The US troops attacked in Niger were on their way back to their operating base when they were ambushed by 50 ISIS fighters, according to Joint Chiefs Chairman Gen. Joseph Dunford, who provided a timeline of the attack on Monday.
Four US and five Nigerien soldiers were killed and two Americans were wounded in the attack that occurred on October 4, but details of what happened remain murky more than two weeks after the incident as investigators work to determine precisely what happened, a US official has told CNN.
During the Pentagon briefing Monday, Dunford clarified that the US troops requested additional support about an hour after the firefight began.
Remotely piloted aircraft arrived overhead within minutes of the request for help. French Mirage jets arrived on the scene approximately one hour later -- two hours after the troops made initial contact with enemy forces.
"It's important to note when they didn't ask for support for that first hour, my judgment would be that that unit thought they could handle the situation without additional support," Dunford said. "And so well we'll find out in the investigation exactly why it took an hour for them to call."
Dunford said there is no indication that the US troops were operating outside their orders at the time of the ambush.
"I don't have any indication right now to believe or to know that they did anything other than operate within the orders that they were given," Dunford said. "That's what the investigation's all about. So I think anyone that speculates about what special operations forces did or didn't do is doing exactly that, they're speculating."
Still, Dunford said the military will be investigating if the planned reconnaissance mission changed.
"It was planned as a reconnaissance mission. What happened after they began to execute, in other words, did the mission change? That is one of the questions that's being asked. It's a fair question but I can't tell you definitively the answer to that question. But, yes, we've seen the reports, we've seen the speculation," he said.
One US soldier, Sgt. La David Johnson, was separated from his 12-member team as it was ambushed by 50 ISIS fighters, and his body was recovered 48 hours later nearly a mile away from the central scene of the ambush in Niger, four administration officials familiar with the early assessment of what happened had told CNN on Friday.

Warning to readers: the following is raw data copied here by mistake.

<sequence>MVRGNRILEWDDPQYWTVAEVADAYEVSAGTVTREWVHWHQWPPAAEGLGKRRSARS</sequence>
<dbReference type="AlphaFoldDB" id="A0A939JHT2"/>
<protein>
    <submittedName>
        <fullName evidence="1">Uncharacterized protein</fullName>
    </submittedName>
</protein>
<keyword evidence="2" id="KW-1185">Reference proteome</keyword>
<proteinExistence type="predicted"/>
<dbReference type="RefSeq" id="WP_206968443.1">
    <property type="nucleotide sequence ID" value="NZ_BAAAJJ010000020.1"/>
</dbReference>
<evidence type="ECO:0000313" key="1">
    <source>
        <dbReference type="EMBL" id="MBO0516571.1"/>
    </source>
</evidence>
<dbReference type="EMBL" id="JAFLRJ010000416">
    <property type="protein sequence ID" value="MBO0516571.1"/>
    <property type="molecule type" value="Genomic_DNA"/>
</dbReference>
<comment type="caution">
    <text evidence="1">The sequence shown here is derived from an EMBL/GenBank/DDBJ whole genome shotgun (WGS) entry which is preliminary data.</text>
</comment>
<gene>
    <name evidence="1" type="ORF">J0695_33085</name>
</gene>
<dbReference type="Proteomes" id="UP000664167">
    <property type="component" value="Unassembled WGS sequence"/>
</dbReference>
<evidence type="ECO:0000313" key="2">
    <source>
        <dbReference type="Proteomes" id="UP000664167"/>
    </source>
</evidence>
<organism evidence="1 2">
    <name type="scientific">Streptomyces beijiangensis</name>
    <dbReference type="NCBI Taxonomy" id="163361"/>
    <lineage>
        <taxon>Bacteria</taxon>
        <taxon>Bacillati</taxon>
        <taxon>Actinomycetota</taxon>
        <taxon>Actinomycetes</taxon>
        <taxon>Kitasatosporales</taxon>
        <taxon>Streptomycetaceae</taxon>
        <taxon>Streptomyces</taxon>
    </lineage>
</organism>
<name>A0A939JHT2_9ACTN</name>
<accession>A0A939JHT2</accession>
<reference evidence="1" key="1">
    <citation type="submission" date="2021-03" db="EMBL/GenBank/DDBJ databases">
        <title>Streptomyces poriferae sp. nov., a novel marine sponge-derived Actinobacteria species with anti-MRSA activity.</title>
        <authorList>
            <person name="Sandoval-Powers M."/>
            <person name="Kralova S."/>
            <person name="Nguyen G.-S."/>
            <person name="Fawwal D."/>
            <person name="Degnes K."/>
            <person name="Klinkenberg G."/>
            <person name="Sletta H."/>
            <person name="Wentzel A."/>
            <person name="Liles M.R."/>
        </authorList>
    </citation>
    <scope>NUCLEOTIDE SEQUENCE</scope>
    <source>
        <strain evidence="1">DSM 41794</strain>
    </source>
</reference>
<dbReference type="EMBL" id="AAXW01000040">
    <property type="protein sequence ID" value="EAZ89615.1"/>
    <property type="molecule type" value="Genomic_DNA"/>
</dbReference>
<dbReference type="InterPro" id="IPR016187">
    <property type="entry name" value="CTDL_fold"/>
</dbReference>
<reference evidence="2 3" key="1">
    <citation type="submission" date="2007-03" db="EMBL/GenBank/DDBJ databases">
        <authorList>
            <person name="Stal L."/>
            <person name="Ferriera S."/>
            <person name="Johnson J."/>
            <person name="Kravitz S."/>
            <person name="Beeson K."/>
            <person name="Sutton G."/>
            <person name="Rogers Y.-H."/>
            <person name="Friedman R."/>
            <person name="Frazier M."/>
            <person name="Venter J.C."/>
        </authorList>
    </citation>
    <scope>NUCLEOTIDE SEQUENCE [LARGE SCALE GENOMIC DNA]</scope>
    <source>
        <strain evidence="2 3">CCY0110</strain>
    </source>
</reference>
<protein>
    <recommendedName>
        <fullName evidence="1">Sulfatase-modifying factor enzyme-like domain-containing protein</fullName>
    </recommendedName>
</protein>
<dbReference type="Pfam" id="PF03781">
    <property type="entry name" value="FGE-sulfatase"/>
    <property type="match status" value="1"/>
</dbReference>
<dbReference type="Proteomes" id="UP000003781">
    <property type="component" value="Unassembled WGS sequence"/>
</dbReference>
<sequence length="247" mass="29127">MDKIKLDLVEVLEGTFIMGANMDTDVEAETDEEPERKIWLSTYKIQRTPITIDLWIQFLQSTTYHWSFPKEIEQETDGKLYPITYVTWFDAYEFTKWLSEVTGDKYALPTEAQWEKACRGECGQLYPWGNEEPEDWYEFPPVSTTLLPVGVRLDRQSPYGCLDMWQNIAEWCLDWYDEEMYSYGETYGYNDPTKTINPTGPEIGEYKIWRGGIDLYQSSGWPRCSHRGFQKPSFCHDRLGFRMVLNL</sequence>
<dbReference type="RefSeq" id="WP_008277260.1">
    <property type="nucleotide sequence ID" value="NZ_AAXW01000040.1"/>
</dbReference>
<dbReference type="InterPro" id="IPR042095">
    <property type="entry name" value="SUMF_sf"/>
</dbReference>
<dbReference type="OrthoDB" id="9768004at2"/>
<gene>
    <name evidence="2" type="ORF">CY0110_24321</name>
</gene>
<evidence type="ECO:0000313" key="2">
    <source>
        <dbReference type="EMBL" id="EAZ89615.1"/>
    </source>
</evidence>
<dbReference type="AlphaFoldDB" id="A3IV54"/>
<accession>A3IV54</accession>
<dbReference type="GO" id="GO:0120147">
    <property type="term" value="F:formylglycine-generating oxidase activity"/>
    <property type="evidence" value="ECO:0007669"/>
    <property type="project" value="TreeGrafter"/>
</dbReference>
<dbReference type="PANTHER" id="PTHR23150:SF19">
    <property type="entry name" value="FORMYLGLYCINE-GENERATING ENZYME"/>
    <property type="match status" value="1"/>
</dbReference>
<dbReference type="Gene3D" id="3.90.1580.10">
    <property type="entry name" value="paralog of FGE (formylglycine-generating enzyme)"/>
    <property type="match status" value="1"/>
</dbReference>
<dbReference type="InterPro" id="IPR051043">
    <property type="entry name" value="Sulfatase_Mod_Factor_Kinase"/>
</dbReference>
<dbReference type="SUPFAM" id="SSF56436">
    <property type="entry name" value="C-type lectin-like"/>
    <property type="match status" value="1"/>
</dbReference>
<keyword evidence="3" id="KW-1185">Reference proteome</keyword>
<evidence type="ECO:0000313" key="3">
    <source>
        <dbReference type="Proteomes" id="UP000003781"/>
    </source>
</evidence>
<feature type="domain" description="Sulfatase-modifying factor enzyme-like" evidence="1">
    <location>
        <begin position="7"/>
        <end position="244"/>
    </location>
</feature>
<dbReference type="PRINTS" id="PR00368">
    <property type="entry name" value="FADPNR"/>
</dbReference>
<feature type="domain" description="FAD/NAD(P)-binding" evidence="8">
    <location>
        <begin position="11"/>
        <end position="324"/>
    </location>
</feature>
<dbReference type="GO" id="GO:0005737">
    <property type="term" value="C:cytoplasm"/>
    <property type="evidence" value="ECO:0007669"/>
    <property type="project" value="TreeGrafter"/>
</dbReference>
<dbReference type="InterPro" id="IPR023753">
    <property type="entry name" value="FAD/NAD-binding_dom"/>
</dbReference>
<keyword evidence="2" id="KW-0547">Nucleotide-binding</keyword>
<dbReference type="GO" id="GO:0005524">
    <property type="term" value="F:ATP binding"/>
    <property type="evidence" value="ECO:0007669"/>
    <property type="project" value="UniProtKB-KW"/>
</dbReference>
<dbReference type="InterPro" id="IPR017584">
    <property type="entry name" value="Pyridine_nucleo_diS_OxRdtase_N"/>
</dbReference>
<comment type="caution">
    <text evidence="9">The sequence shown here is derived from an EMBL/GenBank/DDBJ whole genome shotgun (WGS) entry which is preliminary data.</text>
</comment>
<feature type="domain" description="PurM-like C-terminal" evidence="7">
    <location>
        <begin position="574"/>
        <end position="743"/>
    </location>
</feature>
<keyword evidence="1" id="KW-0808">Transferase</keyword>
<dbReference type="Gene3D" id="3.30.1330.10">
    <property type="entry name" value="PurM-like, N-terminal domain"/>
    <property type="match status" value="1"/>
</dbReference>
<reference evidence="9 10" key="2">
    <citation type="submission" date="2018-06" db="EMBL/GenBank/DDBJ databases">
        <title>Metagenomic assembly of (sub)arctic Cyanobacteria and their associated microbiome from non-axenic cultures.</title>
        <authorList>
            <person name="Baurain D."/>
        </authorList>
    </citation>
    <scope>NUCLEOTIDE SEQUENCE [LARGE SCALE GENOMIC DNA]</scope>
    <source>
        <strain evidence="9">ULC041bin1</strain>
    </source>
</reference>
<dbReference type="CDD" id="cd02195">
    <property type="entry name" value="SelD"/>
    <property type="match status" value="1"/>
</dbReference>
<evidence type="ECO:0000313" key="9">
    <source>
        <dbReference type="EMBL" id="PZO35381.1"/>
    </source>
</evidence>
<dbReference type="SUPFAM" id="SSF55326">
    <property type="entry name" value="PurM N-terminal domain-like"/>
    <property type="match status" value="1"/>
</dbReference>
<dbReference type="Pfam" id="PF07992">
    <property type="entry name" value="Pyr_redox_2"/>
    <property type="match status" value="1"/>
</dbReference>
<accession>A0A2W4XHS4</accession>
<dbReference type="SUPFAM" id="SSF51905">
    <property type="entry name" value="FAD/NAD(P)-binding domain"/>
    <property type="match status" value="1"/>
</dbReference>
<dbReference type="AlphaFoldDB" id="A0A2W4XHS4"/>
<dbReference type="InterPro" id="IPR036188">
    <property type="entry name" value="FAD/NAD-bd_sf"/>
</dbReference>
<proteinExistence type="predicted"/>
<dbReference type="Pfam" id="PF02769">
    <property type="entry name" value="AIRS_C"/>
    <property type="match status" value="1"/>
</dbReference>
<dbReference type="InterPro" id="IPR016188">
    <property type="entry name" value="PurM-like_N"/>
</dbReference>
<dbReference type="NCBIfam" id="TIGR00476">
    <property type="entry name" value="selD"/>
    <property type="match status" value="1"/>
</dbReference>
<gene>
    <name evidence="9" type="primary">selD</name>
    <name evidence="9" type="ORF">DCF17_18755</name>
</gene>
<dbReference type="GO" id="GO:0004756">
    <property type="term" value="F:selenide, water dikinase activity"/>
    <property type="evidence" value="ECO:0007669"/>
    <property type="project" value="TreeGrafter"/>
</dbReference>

Dunford said Monday that he could not definitely confirm reports that Johnson was found nearly a mile away, but that those details would come to light as part of the investigation.
"I think we owe the families and American people transparency," Dunford said.
The Pentagon is still looking at the exact circumstances of how and when Johnson became separated, but is emphasizing that the search for Johnson began immediately and dozens of US forces were quickly moved to Niger's capital Niamey to be ready to go into the field, which some did.
Joint Staff Director Lt. Gen. Kenneth F. McKenzie told reporters last week that US, French and Nigerien forces "never left the battlefield" until Johnson was found.
Experts working for US Africa Command are trying to establish an hour-by-hour timeline of what happened as part of a comprehensive investigation that includes all the military branches and elements of US intelligence agencies that were involved in the mission.
CNN previously reported that the French Mirage jets that arrived overhead within 30 minutes of the firefight to fly low passes in an attempt to disperse the attackers did not have permission to drop bombs.
But on Friday, US officials said that French jets did have authority to bomb but did not because pilots could not readily identify enemy forces in this firefight and did not want to risk hitting US and Nigerien troops.
This Pentagon briefing with Dunford offers a particularly striking change of tone from the public response of the Trump administration in the wake of the Niger attack.
A White House official described Monday's briefing as an intentional effort to move beyond the heated rhetoric from all sides on this -- including from the West Wing.
An official said White House chief of staff John Kelly and people throughout the West Wing would be watching the briefing.